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ICOTS-7, 2006: Pange (Refereed)

ASSESSING AND EDUCATING PRESCHOOL TEACHERS ON PROBABILITY

CONCEPTS IN THE CLASSROOM

Jenny Pange
University of Ioannina, Greece
jpagge@cc.uoi.gr

This study refers to an experiment on teaching probabilities, conducted in Greece at preschools

in Athens and Ioannina. The aim of this study was to assess teachers on how they introduced
common statistical concepts to children throughout the academic year of 2004-2005. Moreover,
this study presents a new didactical model on the way we tried to educate preschool teachers on
how to introduce to preschool children probabilistic concepts that are not contained in the
official national curriculum. The majority of the teachers agreed that the study was interesting
and that their intentions were positive, but they lacked the ability and specification to include
those concepts in their everyday class curriculum.

INTRODUCTION
Several authors in their recent studies suggest that children are able to understand basic
probability and statistical concepts because they can use them in their everyday activities (Pange,
2003; Shaughnessy, 1992; Schlottmann, 2001). In their work about children’s intuitions of
probability, these authors suggested that probability and probabilistic reasoning is a concept that
can be introduced to young children.
Although it is fairly clear from many studies (Lewis, 1966; Offenbach, 1965; and
Schlottmann, 2001) that young children can participate in activities concerning of probabilities
and statistics, elementary school curricula in Greece have very few chapters about probabilities,
statistics and their applications (Pange, 2003). These chapters include descriptive statistics and
refer to sorting objects into classes by different criteria, calculating the mean, or drawing bar
charts. In Greece, teacher undergraduate and postgraduate programs have recently included topics
in probability and statistics. Therefore, in order for preschool children to be adequately prepared
to understand probabilities in the elementary school, preschool teachers have to pay greater
attention to probability and statistics teaching processes. Unfortunately, many in-service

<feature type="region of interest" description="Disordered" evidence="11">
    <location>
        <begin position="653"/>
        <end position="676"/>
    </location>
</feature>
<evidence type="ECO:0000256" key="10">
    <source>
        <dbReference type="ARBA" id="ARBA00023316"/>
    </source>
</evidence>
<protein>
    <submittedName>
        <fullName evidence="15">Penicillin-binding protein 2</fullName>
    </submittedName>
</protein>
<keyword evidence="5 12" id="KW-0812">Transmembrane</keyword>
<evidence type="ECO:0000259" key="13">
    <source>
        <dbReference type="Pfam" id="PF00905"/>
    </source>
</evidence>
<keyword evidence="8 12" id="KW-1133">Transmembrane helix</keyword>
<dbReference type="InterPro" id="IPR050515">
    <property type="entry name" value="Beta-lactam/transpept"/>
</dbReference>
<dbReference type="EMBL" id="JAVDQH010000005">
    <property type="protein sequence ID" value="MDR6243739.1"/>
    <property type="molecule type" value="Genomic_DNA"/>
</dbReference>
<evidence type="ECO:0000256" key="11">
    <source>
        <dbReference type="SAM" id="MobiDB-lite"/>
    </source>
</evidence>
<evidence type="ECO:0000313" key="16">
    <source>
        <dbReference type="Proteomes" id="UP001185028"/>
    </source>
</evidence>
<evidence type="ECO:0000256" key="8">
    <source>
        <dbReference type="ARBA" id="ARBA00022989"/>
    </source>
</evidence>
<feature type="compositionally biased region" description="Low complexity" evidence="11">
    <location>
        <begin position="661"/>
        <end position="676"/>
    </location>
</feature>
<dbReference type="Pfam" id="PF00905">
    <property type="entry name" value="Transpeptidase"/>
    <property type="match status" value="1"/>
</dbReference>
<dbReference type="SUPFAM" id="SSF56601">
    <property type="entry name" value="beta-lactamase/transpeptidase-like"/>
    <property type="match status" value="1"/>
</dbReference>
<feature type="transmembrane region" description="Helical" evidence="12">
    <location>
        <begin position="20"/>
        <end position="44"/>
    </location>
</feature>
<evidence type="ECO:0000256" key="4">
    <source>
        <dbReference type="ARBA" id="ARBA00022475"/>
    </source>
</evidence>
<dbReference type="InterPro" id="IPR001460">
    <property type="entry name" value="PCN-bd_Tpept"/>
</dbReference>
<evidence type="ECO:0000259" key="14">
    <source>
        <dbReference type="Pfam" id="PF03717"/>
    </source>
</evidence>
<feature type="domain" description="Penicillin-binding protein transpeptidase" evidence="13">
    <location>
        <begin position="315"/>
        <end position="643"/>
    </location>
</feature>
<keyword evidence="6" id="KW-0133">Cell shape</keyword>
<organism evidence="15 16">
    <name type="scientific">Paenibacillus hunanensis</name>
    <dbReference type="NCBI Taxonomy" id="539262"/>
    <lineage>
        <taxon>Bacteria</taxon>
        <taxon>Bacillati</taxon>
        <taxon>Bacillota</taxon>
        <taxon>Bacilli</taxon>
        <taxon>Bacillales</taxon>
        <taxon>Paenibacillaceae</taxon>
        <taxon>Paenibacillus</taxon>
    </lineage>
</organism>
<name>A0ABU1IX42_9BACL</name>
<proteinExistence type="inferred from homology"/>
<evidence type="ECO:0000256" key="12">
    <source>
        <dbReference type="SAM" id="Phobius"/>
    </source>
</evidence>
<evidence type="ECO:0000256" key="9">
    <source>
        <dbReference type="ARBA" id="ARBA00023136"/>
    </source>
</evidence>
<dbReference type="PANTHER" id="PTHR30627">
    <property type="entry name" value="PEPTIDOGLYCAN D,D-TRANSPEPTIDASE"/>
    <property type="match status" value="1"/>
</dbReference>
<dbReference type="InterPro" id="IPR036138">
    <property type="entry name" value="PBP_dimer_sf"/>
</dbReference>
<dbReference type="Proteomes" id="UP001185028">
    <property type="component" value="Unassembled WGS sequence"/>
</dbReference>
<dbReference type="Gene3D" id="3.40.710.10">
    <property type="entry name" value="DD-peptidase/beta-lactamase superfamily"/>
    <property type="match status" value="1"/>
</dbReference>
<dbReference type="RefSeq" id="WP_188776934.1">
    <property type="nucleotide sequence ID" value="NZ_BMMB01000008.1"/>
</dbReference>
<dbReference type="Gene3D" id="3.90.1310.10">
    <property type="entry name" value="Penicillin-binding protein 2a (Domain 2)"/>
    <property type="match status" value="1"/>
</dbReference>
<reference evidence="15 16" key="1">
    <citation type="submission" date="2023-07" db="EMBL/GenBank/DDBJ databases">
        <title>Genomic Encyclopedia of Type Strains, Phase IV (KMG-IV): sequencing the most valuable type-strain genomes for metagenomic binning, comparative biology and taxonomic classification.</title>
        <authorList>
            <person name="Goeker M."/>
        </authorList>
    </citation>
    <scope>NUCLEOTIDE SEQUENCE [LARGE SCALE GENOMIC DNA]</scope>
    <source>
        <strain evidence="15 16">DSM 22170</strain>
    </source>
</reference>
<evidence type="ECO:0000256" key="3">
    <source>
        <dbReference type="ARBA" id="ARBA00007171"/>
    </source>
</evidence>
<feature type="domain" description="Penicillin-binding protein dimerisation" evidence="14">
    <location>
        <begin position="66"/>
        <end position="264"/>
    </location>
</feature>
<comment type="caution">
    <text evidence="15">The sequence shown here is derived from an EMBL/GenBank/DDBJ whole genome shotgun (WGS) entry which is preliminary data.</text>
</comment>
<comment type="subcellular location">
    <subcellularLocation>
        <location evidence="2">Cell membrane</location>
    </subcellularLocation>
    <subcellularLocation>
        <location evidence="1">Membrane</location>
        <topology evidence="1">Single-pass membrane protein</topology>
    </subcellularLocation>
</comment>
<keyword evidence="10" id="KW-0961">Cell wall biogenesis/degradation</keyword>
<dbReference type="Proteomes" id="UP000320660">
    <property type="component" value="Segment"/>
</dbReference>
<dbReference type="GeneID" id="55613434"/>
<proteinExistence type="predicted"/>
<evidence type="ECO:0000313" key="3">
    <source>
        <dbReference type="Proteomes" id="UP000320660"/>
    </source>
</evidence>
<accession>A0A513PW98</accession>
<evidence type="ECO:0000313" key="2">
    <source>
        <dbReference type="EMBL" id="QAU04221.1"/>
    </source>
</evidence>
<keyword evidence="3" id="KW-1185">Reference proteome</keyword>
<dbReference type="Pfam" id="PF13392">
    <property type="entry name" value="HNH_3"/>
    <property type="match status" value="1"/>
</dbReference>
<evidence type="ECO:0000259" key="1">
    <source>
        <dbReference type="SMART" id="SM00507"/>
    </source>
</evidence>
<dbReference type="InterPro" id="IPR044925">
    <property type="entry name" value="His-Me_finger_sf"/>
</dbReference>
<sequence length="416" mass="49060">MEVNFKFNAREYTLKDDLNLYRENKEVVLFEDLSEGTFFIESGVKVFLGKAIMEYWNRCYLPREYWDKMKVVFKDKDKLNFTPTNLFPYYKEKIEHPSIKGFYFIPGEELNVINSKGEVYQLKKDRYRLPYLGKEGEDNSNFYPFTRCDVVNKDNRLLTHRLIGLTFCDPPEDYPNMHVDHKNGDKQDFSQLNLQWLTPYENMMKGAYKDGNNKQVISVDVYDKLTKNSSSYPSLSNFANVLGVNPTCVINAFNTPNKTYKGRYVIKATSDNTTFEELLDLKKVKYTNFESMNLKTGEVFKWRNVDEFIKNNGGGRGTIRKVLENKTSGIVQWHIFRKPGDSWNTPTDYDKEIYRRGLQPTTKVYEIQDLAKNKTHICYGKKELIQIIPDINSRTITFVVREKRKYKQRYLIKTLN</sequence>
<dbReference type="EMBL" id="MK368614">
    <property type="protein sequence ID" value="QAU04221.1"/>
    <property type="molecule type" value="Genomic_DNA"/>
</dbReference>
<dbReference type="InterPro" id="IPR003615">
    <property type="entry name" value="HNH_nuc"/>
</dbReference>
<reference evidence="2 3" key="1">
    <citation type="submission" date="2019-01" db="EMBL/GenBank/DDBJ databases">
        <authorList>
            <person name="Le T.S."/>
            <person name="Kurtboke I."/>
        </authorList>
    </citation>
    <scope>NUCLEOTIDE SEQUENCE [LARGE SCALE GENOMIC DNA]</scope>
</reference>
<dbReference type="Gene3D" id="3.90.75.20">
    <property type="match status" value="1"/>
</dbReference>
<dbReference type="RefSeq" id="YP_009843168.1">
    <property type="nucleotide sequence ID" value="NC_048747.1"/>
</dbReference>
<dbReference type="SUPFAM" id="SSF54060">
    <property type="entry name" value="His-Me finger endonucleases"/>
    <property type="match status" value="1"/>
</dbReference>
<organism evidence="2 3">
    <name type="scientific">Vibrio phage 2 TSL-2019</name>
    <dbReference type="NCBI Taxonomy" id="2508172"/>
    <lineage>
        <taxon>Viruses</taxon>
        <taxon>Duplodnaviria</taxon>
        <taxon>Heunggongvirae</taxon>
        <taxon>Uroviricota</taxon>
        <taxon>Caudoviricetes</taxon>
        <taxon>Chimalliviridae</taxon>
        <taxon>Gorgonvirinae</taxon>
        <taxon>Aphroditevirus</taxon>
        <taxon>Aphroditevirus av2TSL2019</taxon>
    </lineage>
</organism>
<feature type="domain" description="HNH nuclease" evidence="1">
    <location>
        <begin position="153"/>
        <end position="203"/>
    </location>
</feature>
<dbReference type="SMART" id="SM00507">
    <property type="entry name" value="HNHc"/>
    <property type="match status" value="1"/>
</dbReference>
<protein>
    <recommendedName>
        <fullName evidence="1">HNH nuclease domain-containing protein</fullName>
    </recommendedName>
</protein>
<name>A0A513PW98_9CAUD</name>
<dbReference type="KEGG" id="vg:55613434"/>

preschool teachers in Greece have little background in probability and statistics and they are
trying to teach them in the way they teach mathematics.
Additionally, according to Pange et al. (2003), another scientific area where probabilities
are directly correlated, is risk. It is well documented that risk is a topic of much interest
nowadays. The ‘sociology of risk’ deals with how some individuals react and make decisions.
Pange et al. (2003), say that adults and children take risks in many different ways in their
everyday life, according to the way they perceive that risk. So, adults understand risk as a very
complex situation and children take risks easily, as they do not have much prior information on
risky situations and also they do not generally have any disappointing experiences of risk taking.
Moreover, risk decisions presuppose probabilistic mathematical thinking, because in risk
decisions we use mathematics for ordering, counting or estimating the different outcomes. In
recent studies (Pange, 2005; Schlottmann, 2001) it was found that children who could take risks
had a good intuitive way of counting probabilities and also of mathematical thinking. They
investigated a small group of children about the development of children’s decision-making
abilities and the effects of age and gender differences on their use of probability, gain, and risky
alternatives. According to these studies, the children were able to play games with risk and they
were also able to use their prior information as much as they could. It was also found that children
improved their answers to questions on probabilities when they had a reward for every right
answer. Furthermore, children showed a preference for recent effects and an intuitive way of
predicting the outcomes of a random experiment.
The aim of this study is to present an effective teaching process for teaching probability
and statistics to preschool children using classroom activities and new technologies (especially
the internet). Additionally, in order for preschool teachers to be adequately prepared to teach

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probability in their classrooms, collaborative learning techniques were used, and a new learning
method, ‘learning from the nearest neighbor method,’ was used.

METHODOLOGY AND PROCEDURE

For the needs of this experiment, twelve preschool teachers in Athens and Ioannina in